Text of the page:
Welcome to the estate professional's mastermind podcast. This community is about providing value first and rather than having one interaction, one transaction, and one payday from the work you do, we're here to teach you to build so much more. Chad Corbett from the Magnum Opus Project here today with Miles Noland we're gonna kinda walk through his story about how he went from never doing a deal to struggling like hell (sound familiar?), to actually figuring out what his niche was and building wealth at a young age and getting a lot more freedom and time with his family. Instead of burning the bridges, he's found a way to balance that and actually build wealth as fast as possible. Now he can live a much easier life. So as you guys know of part of this community you'll hear me on my soapbox often preaching work less, earn more, do good in your communities. And I think Miles is a great example of that. We're gonna jump into his story and at the end if, if you want to get in touch with him and learn more about some of the potential deal flow that he has in mobile home parks and RV parks which is one of the safest niches right now. I jumped out of my residential holdings in 2016 to take my first position in mobile home parks. The reason I did that is I saw an over leveraged global economy. And I was wrong. Money printing can really change things, but I've enjoyed 2x-4x returns in this asset class passively, never lifted a finger. The tougher times get, the better mobile home parks tend to do. And then the RV park is a re relatively new trend. But as you guys know in probate, we have 68 million baby boomers. They have between now and 2060 is their last run. So a lot of them, they control 70% of the generational wealth in the United States. And a lot of that wealth is flowing into RVs. And even considering the breakdown in the economy right now, if you go look at Thor grand is a Keystone. If you look at some of the manufacturer's numbers, their orders, their production orders, RVs that aren't even made yet those numbers are holding up. So what that's telling me, it's a leading indicator that the baby boomers don't give a shit. They're gonna go live their best life and they're gonna live in these parks. Miles has walked the walk in this and we're gonna kinda hear his story where he came from. If you're just getting started, never done a deal, scared of your own damn shadow in real estate, he was too. Just like I was, and just like everybody in this community, like with it's terrifying to do the first one. And then it's frustrating to realize you did the wrong asset class and there was something better the whole time, but then it's exciting when you figure that out. So Miles welcome to the community. Yeah. Thanks for having me. I appreciate that. So tell everybody a little bit about yourself. You're from Cincinnati, right? Yeah. Originally from Lexington, Kentucky lived there for 30 years and now I'm in the Cincinnati area. Was super into sports and played baseball at a small college, coached baseball in college for six years and finally was hitting 30, getting getting married and couldn't make enough money to live on. So I was kind of scrambling and I knew nothing about entrepreneurship. My dad was a lawyer and my mom was a professor. And I never really heard of a business till I was probably 27 or 28. I didn't even know that somebody could do that. I just read a bunch and listened to a bunch of podcasts and started a little fitness business and couldn't get any clients and finally signed up for some coaching. I just learned so much from that and grew a fitness business pretty quickly. And after a period of four or five years, it kind of just from different market factors, it went down, but that was the start of me learning in terms of like how to sell, how to market, how to run a business. And every time I've put money into a program, coaching or anything, it's always paid me back 5x to 10x. I was really kind of struggling. I ended up in another job and I had a one year old at the time and I was running paid ads. It wasn't really a good fit for my skills. I'm better at going out and talking to people rather than sitting behind doing, math behind a computer all day. The company was struggling. I got laid off and I was, 30, I think I just turned 34 It was a hard time, and I was like, where do I go from here? Do I start another business? That failed. I didn't really know what to do. And I started studying real estate and trying to figure out, Hey, a lot of successful people are doing this. And also at the time I found my way into medical sales and my sales experience with my business allowed me. Kind of break into that, which can be a very good in terms of sales, it's a, it can be a really good career. I remember I was at church and I was really struggling. I was like, man I'm supposed to be a provider. I'm not my wife has had, just some unfortunate. Surgeries, like some different health issues. She can't work. So like, it was, two months seemed like two years at the time, but where I didn't have a job, but I just felt like God was telling me, Hey man, you're gonna do really well financially. Like, But when you do well you gotta help people. It can't just be about.. . Can't just be about you. And it was kind of weird, cuz I've never really like read anything like that in the Bible, but I just felt like that's what God was telling me to do. And um, I got and to that point I felt like I'd done all the right things. Like I had, studied, I'd sign up for coaching programs. I took action and it just felt like a lot of different things I'd done just didn't work. So it was it was really frustrating. And then, I get the job and, I just treated it like, I had no other choice, like burn the boats and it really was like that. And then a year and a half later, I was second overall in the whole company in production. And like things were going really well. And then the whole time I was studying real estate and fast forward, I've been promoted a few times and things have the company's growing and it's like, you get with a good company and it. It makes it a lot easier for things to go well for you. So things have gone well there, but I spent about three years just studying real estate and trying to figure out where I wanted to go and taking action. And there's so much to learn cuz I had only ever owned a single family house for myself. I never owned an investment property. You gotta learn financing raising money finding deals, negotiating, underwriting, operations. There's just a lot to learn. And finally I'm taking action. I got six deals under contract. I was trying to wholesale, I'd pick the wrong buyer. They would fall through. Just a lot of frustration. I probably spent over$20,000, just studying, building a off market list of owner information and... and you mean, you can't just watch a TikTok video and do 10 wholesale deals tomorrow? Right? Right, right. Yeah, it's always like, and I've told people this, like, if I would've known how hard it was gonna be, I don't know if I would've done it, but my friend who's been successful in real estate. He told me he was like, Hey, if you don't quit, You will get a park. And like, it sounds really simple, but like there's a lot of times where you wanna quit. Absolutely. The struggle is real in real estate and it's from a marketing standpoint, I'm not gonna jab at anybody, but everyone wants to make it look like it was easy. I know thousands of guys who have made it into financial independence and really would never have to work another day in their life, but they fought like hell and earned every penny. And it looks easy when you've made it to the top of the mountain, everyone's like, hell yeah, must be nice.. Lucky him. But that guy didn't sleep. He spent 5, 10, 15 years reading books while his wife and kids were in bed and he was up till 4:00 AM. Ask me how I know. You have to have a commitment to knowing all of those aspects that that you pointed out. Like it's not just as simple as, throw a letter in the mail, get a deal under contract at 50 cents on a dollar and sell it for a hundred thousand dollars profit. Sometimes that happens, and those are always fun, but I think it's a lot of people are misled into real estate investing. I had turned over, stones. I was doing wholesaling, creative financing mortgage lending, like private lending and everything was busy and tedious. And, it was, I felt like I was begging for business and fighting for deals. And when I discovered probate and I, that used benevolent approach, like of putting the consumer first, it all just kind of became fun and easy and grew into a nearly passive income stream compared to what I was doing. What led you to say, you know what? Residential's just too much damn work and look for other things. Yeah. I remember I was looking at a fourplex about 20 minutes from my house and it was a little bit run down, maybe not the best area. And I'm looking at the numbers and I'm like, Hey, if everything goes right, I'll make 200 bucks a month and I'm not gonna have enough money. I maybe I have enough money to pay like a property management company. But like, I know I'm not going out there when I'm so busy, like mowing the grass, fixing stuff, doing all that. I just don't have time. And I don't, and I'm not good at that stuff either. So it just wasn't exciting. And so then I kept studying and at the time it's tougher now with mobile home parks, but I've found some people and I've always been a little bit contrarian, but I, it's not the sexy thing. It's not the thing people are attracted to. And it's really hard, it's expensive to move a home and cities won't let people build them. There's naturally a moat around it. Like Warren buffet talks about where it's always favorable supply versus demand characteristics. So that, that attracted me to it. And I kind of just went down the, and the, at the time the returns were better too. So that's kind of how I went down that rabbit hole. Let's talk about your first deal in that space? Like how did you find it? How did you fund it? Do you still have it? How, what was your operational plan? Yeah. Yeah, it was funny cuz I was talking to this guy and a lot of times with these off market deals, when you cold call people, they don't trust you. So it takes some time, multiple conversations to build up a little bit of trust and I always like to try to go see people in person cuz you see 'em face to face and it just builds that trust level. Cuz a lot of times they're getting other calls from like California or New York or. Pakistan or wherever, people calling him. And so it makes you stand out. So anyway, this guy changes his mind all the time I go see him in Fairmont West Virginia. It's a five hour drive, not easy. And he's getting ready to sign and he just changes his mind. And I'm like, I drove all the way up here and you're not gonna sign the contract? Like you told me on the phone. And it was, it crushed me, but he said, Hey, I got this other guy. You know, I'm friends with and he wants to sell his part. And so I called the guy, he was like, Hey, you know, I'll just, I'm just sick of it. Like, I'll give it to you for what I bought it for 18 years ago, it's 180 grand 20 grand down I'll seller finance. It I'm like. Wow. That's amazing. And I drove by it wasn't, it was a little bit rough, but like the numbers I'm like, wow, that's like a 12 cap that's hard to find. I wanna make a teachable moment out of that. You guys hear me rant to you all the time. Get face to face, have the courage to look someone in the eye. Facebook email, text message. It's all a bunch of bullshit compared to looking a person in the eye. So in this story, by insisting on getting in, in person to build rapport, he ended up with a 12 cap deal, which means his money doubles every six years, your money doubles. And he had $0 into it. And you probably wouldn't have gotten that deal had you not been willing to drive five hours to look a man in the eye? Right. So that's one of the teachable moments from the stories. I wanna shine a light on that, like a 12 cap investment before you even look at like the value add and bring it up to market rents. Like at acquisition, he was able to get a 12 cap for free- a free deal. Right? Yeah. So keep that in mind. Like if you're intimidated to meet with sellers, if you're afraid to go on that first appointment, like don't use phone and text message and direct mail and email as a crutch. Get out there and get face to face with a seller. You'll surprise yourself. Yeah, no, you're right. Kind of, to that point, I had about 45 grand in the stock market and I took all that out. I had sold my house. I went into a house that we were renting, so I kind of saved the down payment. So I was able to carve out about 70 grand that way. And then through my sales job, I probably saved about 50 in a couple years. So I was just committed to like doing anything I could to carve out some money, cuz I didn't really, I wasn't getting any money from family or anybody like that. So yeah, I mean, that, that deal was only like 20 grand down. So me and my partner just split it and then we're actually thinking about selling it right now. We've... what's the valuation on it today? Uh, I mean, It's probably about 325, 350. But you know, when we don't have investors and we're 50 50. We'll probably like. It probably like three to four, four XR money, if we sell it and it's only been two years definitely a good, you know, we bought it right, too. Yeah, no. So did you have to do a value add on that? Like have you guys done CapEx or is it just the way you bought it? Well, yeah, I mean, we We've tried a lot of things popped up that we didn't... so like we had to fix water a couple electric poles and then a tree fell down and then, so there's been a lot of like things that we've had to kind of maintain rather than we put meters in. So like now tenants are paying for their own water and sewer, whereas before the owners were paying for that. So that was one of the things we did to decrease our expenses. And then we've raised the rents up some as well. So there's still some more, somebody could come in and we have like two homes that could be remodeled and we just kind of been putting the money in other places and there's also five spots somebody could feel with home. So there's still some meat on the bone for the next person. Yeah. Cool. And so from there you've, like, you were thinking bigger from that point, I'm guessing. Yeah. Yeah. And it was interesting, like, it is kind of like all the work that had been done on the front end kind of just accumulated. So it was like, I didn't really see the fruits of it, but it's like, it's something and I've even read a book. It's like the law of the first deal, but it's something about that. And it's just. Okay. Now I understand the process from a to Z. you know, So I was able to connect with the guy. From Lexington where I'm from and he owned a rough park and he wanted to do this unique structure master lease with option. And like, and he had other offers, but he chose us and we were at like 1.9. I honestly thought it was worth like one five, but It was in a great location, like two miles from whole foods, like all these nice apartments and houses being built all around it, office. And we were able to structure it the way he wanted to structure it so he could save on taxes. So he kind of chose the little guys over other people. And we only had to put, I think it was like 8% down, so it was 150 grand on a 1.9 million deal. But he had not been paying attention to it. There were some rough people in there, some drug addicts so it wasn't easy situation we were walking into, but... we actually just got an offer for that at 2.5 the other day. And that was September, 2020. So that was about two years ago we bought that. If we sell that, we'll see. But the master lease term is up in a year, so we'll have to refinance it or sell it by then. But that same guy ended up selling us an 8 million, 8.2 million deal a year later. So like, just that phone call and following up with that guy has been a huge boon to like us. There are a lot of problems and who knows, maybe it was luck, but we were able to kind of figure out and get it closed. And it really helped us. Cool. And now what's your primary aim right now? Like, are you doing looking bigger deals portfolios of deals, like what's, what has that evolved into? Yeah, it's been interesting because the last year it's been really hard to find mobile home parks that, that really pencil out and a lot of the res are finding out about it. And there's so much attention on the space that we make a lot of cold calls. We have a lot of different marketing things in. But it's still been hard, but we're finding we kind of stumbled onto an RV park about 20 minutes from my house about a year ago and and liked it and ended up buying that. And and it's been the, just the cash flow on it. The revenue is. Is higher and it's a different if it's a different customer and we like primary second home type of RV park. So it's it's their vacation spot, their weekend spot. A lot of 'em leave their trailers there. So they're not as concerned about gas prices and there's a less of a management burden. Then if you got people coming in and out your whole park, like every night we'll have like a small component of that. But we like primarily to be like seasonal or monthly. Effectively operates like a mobile home park and we try to find good locations, whether it's like on a lake or near a lake. We bought a couple about 30 minutes from Knoxville, one in east Tennessee, one's on a lake. One's like, A mile from Norris lake and has a hundred acres. So we're, we're just finding a lot of opportunities even now with bank rates five and a half to six and a quarter percent interest rate, we're still finding a lot of like, Nice parks that are eight to 10 caps on the front end, and then that's not even counting. Hey, we, the rents are below market, we can submeter electric cuz that's the biggest expense on an RV park. And just run it more like a business cuz most of the people are mom and pops. And they're doing everything and they're just exhausted. And they're like, Hey, I don't wanna do this anymore. I don't trust anybody to hire them. So I'm gonna do all the work, but now I'm really tired and I'll sell it. I think we've bought about. 25 million in the last couple years, but right now we have about 15 million under contract and we're building out our team and operationally and then also trying to network with more investors cuz it takes money to to buy the deal. So that's how we're doing. But yeah we're just trying to grow it as fast as we can. And we're excited about it cuz we, we still feel like, at least at this point we're finding deals that make sense. Like still in this environment when in the RV parks. So we're kind of shifting there. So we do own a couple of small self storage facilities, but we kind of figured out, Hey, we're we like the mobile home park RV park, better. So that's like all our focus. Yep. So it is you and a partner you and one partner, right? That's been up to this part in your journey, but now you guys are starting to bring on limited partners or, equity investors in, into your deals. Cuz you've got more deal flow than capital. Is that right? Yeah. Yeah. And we outside of that first deal we've bought, some, two park packages. We probably had 10 separate transactions. So only that first deal was just me and him. And after that, we've partnered with two to four people on joint ventures. We've done two syndications, on a couple of the bigger ones we partner with bigger groups to where we didn't feel like we could raise the capital. So they kind of brought the capital and then we brought the operations and obviously we found the deal off market. So we've kind of been creative in finding ways to partner with people and give them a return on their money. And so we'll pay out quarterly and we normally do depending on the deal, but it's a seven or eight preferred return, and but yeah, we're we're. And for anyone listening, that's not familiar. If you've never, if you've never bought into a fund or made a passive real estate investment, what he means by a seven or eight pref is their target return is infinite. Right? But it, reality sets you have to set a realistic preferred return. So that's the amount of money paid to investors before miles can actually take any money himself. So you'll get a seven to 8% annualized return before they can even take any of their return. And that's just a level of protection and trust that's kind of built in the most of these deals. So your worst case, well, that's not your worst case.. Your base scenario. Probably an 8% annualized return. A lot of times with syndications, you'll get a K1 with a heavy loss in the first few years, which I really enjoy. Because if you're making sales income, like if you have earned income, when you buy into a mobile home park like this, they do a complete replumbing new septic system, all new lighting, all new landscaping that first. The K1 the tax document that you get as a limited partner is like, minus $15,000. And I'm like, yes, because that's gonna offset my earned income from other revenue streams though. Understanding this, like you've heard. How difficult it is to get into this. And he's, , he's even, he's downplaying it. Like some of these a park turnaround with, well, entrenched drug addicted tenants who are harassing the others. Like it can be a hell of a. Thing to do for an operator. So having somebody like miles as an operations partner, who's actually fought that fight and learned how to be an operator. To me is extremely valuable. I would not do what you're doing that like I, because I have, I'm very fortunate to have friends, friends and contacts that are really good at it. So the skill that operational skill set to me as an investor in the types of funds, that's the most valuable thing to me is knowing that have somebody who actually, it wasn't just handed to them. He had to learn every step of this and fight to get it. And hasn't gotten sideways. He's buying right. And he's got a properly structured fund. So anyways, just for anyone who doesn't have experience, we've talked about a lot of, passive real estate investing. That was really, my path was, went from employment in real estate, to self-employment in real estate, to actively investing, to passive investing. And I tell you my favorite, I've had a ball and I've enjoyed the challenges, but when you make your first investment and you get an 8% preferred return, you get heavy losses on the first couple years of tax returns to offset the taxation from other income. And then you get like, 3x, 4x, 5x gain on the back. It's pretty damn nice. And to never have your phone ring and never have to get up in the middle night and never have to do, make all those phone calls. So I couldn't be more grateful for sponsors and general partners like miles and for anyone that's, if this. Interesting to you, I would encourage you to reach out and talk to him and say, Hey what would it look like if I carved off a little bit, if I didn't buy that new SUV this year, and I actually invested that with you. Cause that's what really set me free was I tightened my belt and saved every dollar until I could reach accredited status. Because I was, looking to invest in syndications. What I didn't know at the time is I should have found somebody like Miles that was actually willing to do JV deals. In addition to, to syndicate syndication deals like registered deals. And I could have probably the barrier entry would've been even lower for me. So regardless of where you are in your investing journey, even if you're just thinking about. I would encourage you to look into this asset class and look into the opportunity. It can be really dangerous to do on your own, and it can be one of the best investments you'll ever make if you do it with the right general partner. But that's the structure of what we're talking about is he is the general partner. You would be the limited partner and you don't have voting rights, but you also don't have the burden of doing anything. You sit back and get a K one at the end of the. Yeah, no, you explained that perfectly and I'm glad you shared your experience because sometimes I forget like four, five years ago, I didn't know all the terms, you know, but I've learned. Yeah. And then it's nice. Everybody can benefit and a lot of people just hear, oh, the 8% preferred return, but a lot of times they don't think. Well, it's actually, I'm getting 13, 14% cash on cash because that's just kind of the bare minimum. And then our goal is to sell or refinance in three to five years. You know, like you said, 2, 2, 3 X or whatever the case may be, maybe more on your money in that time period too. That's not even counting your cash flow. And so obviously like the stock market can't even compare to that. Not even something like that, and then all the tax benefits too are just tremendous, especially uh, if you have your own business and you're not a W2, it's, it can be that alone can just be, you know, wow. I didn't didn't pay taxes this year, I showed a paper loss, but I made money. And that's kind of amazing. Like in in January when the K ones come in and there's numbers in parenthesis, I'm like, yes.. Because, and a lot of that is cost segregation. Accelerated, like depreciation and sometimes operational losses. But I know because I've vetted sponsors, like you, I know I've got the right operators, so the loss is a win, so to speak, right? Like for me, I can offset all of my, other income gets op not all of it, but a chunk of it gets knocked out and I'm like, I know what's on the back end. Yeah. Yeah. And we've had deals like that in some of the mobile home park and self storage funds where we'll buy an asset that's just a mom pop asset. Do just operational turnaround, not even any CapEx they're in good shape. Just operate it, bring up the cash flows. And we've been able to take K-1 losses in the first year. And then the second year a REIT comes by and buys a damn thing at a three cap. And we're like, why would you do this? And you get a five, six X multiple on something that you got to lose on your taxes in one year and you have a big gain the next year, and then you gotta figure out what to do with that. But I'm really curious to, to go that direction. So when you guys do actually sell off some of these assets, are you considering like rolling into opportunity zones or Delaware statutory trust to actually offset that taxation and keep the the velocity of capital or are you just paying the taxes and moving to the next. Yeah. We have looked at doing that. We're not entirely sure we have two parks. We're actually thinking about selling right, right now. And we're just trying to get everything together to kind of present. And we may list with the broker here soon, but but yeah, I've looked into that and actually the Delaware, the DST I was actually talking to a seller the other day because he was worried about his taxes and I said, Hey, look, you can do the DST. You can sell it for a price that, that actually cash flows for somebody, and then you don't have to pay the taxes. And like, it pays to like, learn about things like that, cuz, and I'm like, Hey look, we got all these deals. You could take the money and invest with us. So exactly. I'm trying to like, so listen, that's a huge part of what I teach in these courses. You turn every seller into your lender. If you help someone through a deal and they've got a$200,000 check in your hand, most people are like, well, thank you for the business. And they're gone. I'm like, What are you gonna do with that? yeah. Yeah. Would you like to learn to double your money every 3.6 years at 12% interest, like, like it's, you're there at the closing table. This person trusts you. Like, why not turn them into your lender? Like buy his park, then borrow the money that you bought it with and then go buy the next guy's park. It's no different than what banks do. The central bank creates money out of thin air, and then hands out some, then you get, and then you get deposits. And nine to one leverage magically appears in fractional reserve banking. You can almost do the same thing with one seller relationship as essentially, metaphorically the central banker. So if you can get him or he's the deposit. The central banker has all the other banks that are willing to give you money based on a small down payment, but understanding finance at a high level, like what we were talking about guys as DSTs or Delaware, statutory trust, go look at the tax benefits of that. And what miles is proposing is that, Hey, this is a stupid price. Why don't you, if you change your investment strategy and you learn a little bit more about finance, then you'll be able to sell this to me at a realistic price and everybody wins. So the more you know about finance and creative finance, the better transaction you'll be. We talk about this a lot in residential, these are more, this is a more advanced conversation, but look how it flows up, no matter what stage of real estate you're in, you need to know both the buy side and the sell side finance strategy and investment strategy. Cuz then you'll see how to put these deals together when other people are overlooking them in plain sight. And that's the fun part of real estate, right? Yeah. that's interesting because, and also, we have a number of deals, so if we sold we could take that money and instead of getting a lower percentage of the deals that we're buying, we could get a higher percentage of it, just more equity. So we're thinking about that too. It's hard. Like people don't realize they're like, oh, you own whatever like if you sold all your stuff, you would have a million dollars or whatever you own 25, like you like, but people don't realize you don't have a lot of money when you're buying everything and you're putting money into every deal. So sometimes it really helps to sell something or refinance to get some more money coming in. Well, listen, tell everybody where they can get in touch with you if they want to Learn more, maybe they want to help you. Maybe they want to birddog and do some prospecting. Sure. Yeah. Yeah. Our website it's called and I actually have a free gift on there. It kind of says, Hey the busy person's guide to investing in mobile home parks or RV parks. It's just like a six or seven page PDF. Just kind of telling my story and how I got started. And on there, if you sign up, I send out an email like once every two weeks and it talks about just education in our space. I'm not really selling on anything, just kind of talking about, how it works and just different value add plays and how we're finding deals just trends in the industry and things like that. And then we also send out deals. Some people are interested. Hey, I'd love to, to get involved as a. As a JV partner or, maybe an LP on some deals. So that's a great way to, and it has everything about our company and like where we own and things like that. So that'd be a great place. Well, there you go, guys. You know how to get a hold of him. Thank you for sharing your story. Every everyone's story is unique and has value and hopefully you guys got some inspiration from this. We, we all started nowhere. Like we all started with curiosity. And we've all fallen on our face. I know, I sure hell have I've done my fair share. I've learned to quit. I've learned how to build my own cage. And I've learned how to escape that cage and passive investing is the one thing that really allowed me to live the lifestyle wanted to, so I can live in 23 states like I did last year and I pay guys like this for RV pads and I'm happy to , but passive investing is something that I, in my opinion, we can't talk enough about. Like you're working your butt off now, make that count, get that money in to play, working for you with people like Miles and strategies like he's using. And you can enjoy a very different life than most people. So Miles thanks for sharing your story and your knowledge and please, join us in our community estate professionals mastermind. We've got several thousand real estate professionals that are chipping away doing the production. And what are they gonna do with all that money? We need deal flow, too. So come in and join us and show us some of the parks and what you've got and anyone who's, if you're uncovering these assets certainly exist in probate and trust administration, less than 46% of Americans have a will. A lot of them own mobile home parks, small businesses. So Miles is now a contact. If you find a mobile home park as part of a trust or a prob bring it to the table and say, Hey, I'm afraid to do this, but let's do it together. Yeah., we're very open us.... The advantage of us not being a huge company is we're open to different structure. So, you know, We can give you a wholesale fee or like give you equity or, JV and we know the whole process so we can walk you through it. So there's great. We're very flexible on partnering with people and try to make it a win-win for everybody. Well, cool. Well, welcome to our community. Thanks so much for your time this morning and have a great day, Miles! Great. Thanks a lot, Chad. I appreciate it!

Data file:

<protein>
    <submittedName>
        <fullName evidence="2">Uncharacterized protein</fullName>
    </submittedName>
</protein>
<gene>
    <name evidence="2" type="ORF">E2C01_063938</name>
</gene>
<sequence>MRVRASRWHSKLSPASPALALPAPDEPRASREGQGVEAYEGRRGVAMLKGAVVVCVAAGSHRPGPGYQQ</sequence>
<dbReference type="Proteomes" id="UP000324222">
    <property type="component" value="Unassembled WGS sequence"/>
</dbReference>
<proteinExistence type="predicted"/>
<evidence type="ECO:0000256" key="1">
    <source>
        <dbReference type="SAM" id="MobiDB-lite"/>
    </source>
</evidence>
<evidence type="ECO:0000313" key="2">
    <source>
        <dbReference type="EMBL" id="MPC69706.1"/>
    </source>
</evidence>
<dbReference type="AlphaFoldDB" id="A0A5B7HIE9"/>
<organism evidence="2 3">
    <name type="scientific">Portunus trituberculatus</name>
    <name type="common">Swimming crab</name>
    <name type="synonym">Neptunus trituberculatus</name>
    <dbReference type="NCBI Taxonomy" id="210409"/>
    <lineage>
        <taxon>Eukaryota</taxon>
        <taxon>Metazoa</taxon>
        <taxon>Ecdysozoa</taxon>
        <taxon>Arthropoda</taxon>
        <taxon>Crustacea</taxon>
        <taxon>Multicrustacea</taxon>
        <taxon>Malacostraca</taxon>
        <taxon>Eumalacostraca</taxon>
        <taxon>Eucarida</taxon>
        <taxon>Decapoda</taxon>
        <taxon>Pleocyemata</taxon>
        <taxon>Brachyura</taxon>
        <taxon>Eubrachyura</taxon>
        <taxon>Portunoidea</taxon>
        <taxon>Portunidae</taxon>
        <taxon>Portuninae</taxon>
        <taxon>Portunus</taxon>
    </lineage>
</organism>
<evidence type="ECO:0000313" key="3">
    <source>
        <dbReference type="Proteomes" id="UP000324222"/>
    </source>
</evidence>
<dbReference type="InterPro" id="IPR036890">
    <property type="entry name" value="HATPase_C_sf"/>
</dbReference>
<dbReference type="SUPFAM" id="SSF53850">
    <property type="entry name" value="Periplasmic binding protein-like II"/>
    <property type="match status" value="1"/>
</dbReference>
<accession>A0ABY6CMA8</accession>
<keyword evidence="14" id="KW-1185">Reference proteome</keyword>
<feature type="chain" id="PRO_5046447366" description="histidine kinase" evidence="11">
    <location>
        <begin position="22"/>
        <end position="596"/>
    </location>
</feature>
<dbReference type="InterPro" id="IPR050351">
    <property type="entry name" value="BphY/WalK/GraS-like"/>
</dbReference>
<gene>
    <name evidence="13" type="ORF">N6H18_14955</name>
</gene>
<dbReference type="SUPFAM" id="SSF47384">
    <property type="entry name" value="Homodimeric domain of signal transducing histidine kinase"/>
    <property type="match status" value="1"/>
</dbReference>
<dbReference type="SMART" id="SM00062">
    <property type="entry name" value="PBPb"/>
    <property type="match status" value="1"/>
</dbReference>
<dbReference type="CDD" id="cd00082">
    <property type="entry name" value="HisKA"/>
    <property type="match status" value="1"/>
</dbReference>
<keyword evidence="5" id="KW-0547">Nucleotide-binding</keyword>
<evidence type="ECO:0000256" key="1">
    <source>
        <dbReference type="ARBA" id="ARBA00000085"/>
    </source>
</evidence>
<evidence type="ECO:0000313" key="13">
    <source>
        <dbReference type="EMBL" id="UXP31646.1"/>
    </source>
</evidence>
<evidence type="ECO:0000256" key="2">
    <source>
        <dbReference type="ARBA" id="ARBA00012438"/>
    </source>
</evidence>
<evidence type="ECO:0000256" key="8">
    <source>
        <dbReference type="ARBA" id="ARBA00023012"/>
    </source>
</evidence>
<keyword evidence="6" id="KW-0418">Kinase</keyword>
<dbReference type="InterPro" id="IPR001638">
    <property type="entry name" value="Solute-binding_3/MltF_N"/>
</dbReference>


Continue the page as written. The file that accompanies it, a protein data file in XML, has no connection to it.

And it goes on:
Mobile Home Park Investing: Deals and Syndications with Miles Noland | Estate Professionals Mastermind Podcast episode 89
Is investing in mobile home parks/RV parks a good idea?
Introducing Miles Noland, Real Estate Investor Success Story
Why I looked to start investing in non-residential property
Purchasing a mobile home park
Mobile Home Park deal analysis: Cap rate and valuation
Mobile Home Park syndications
Real Estate syndication and K-1 Tax benefits
Passive investing with mobile home syndications
Why past clients are the best private money lenders near you
Connect with Miles Noland & Get access to mobile home investing guides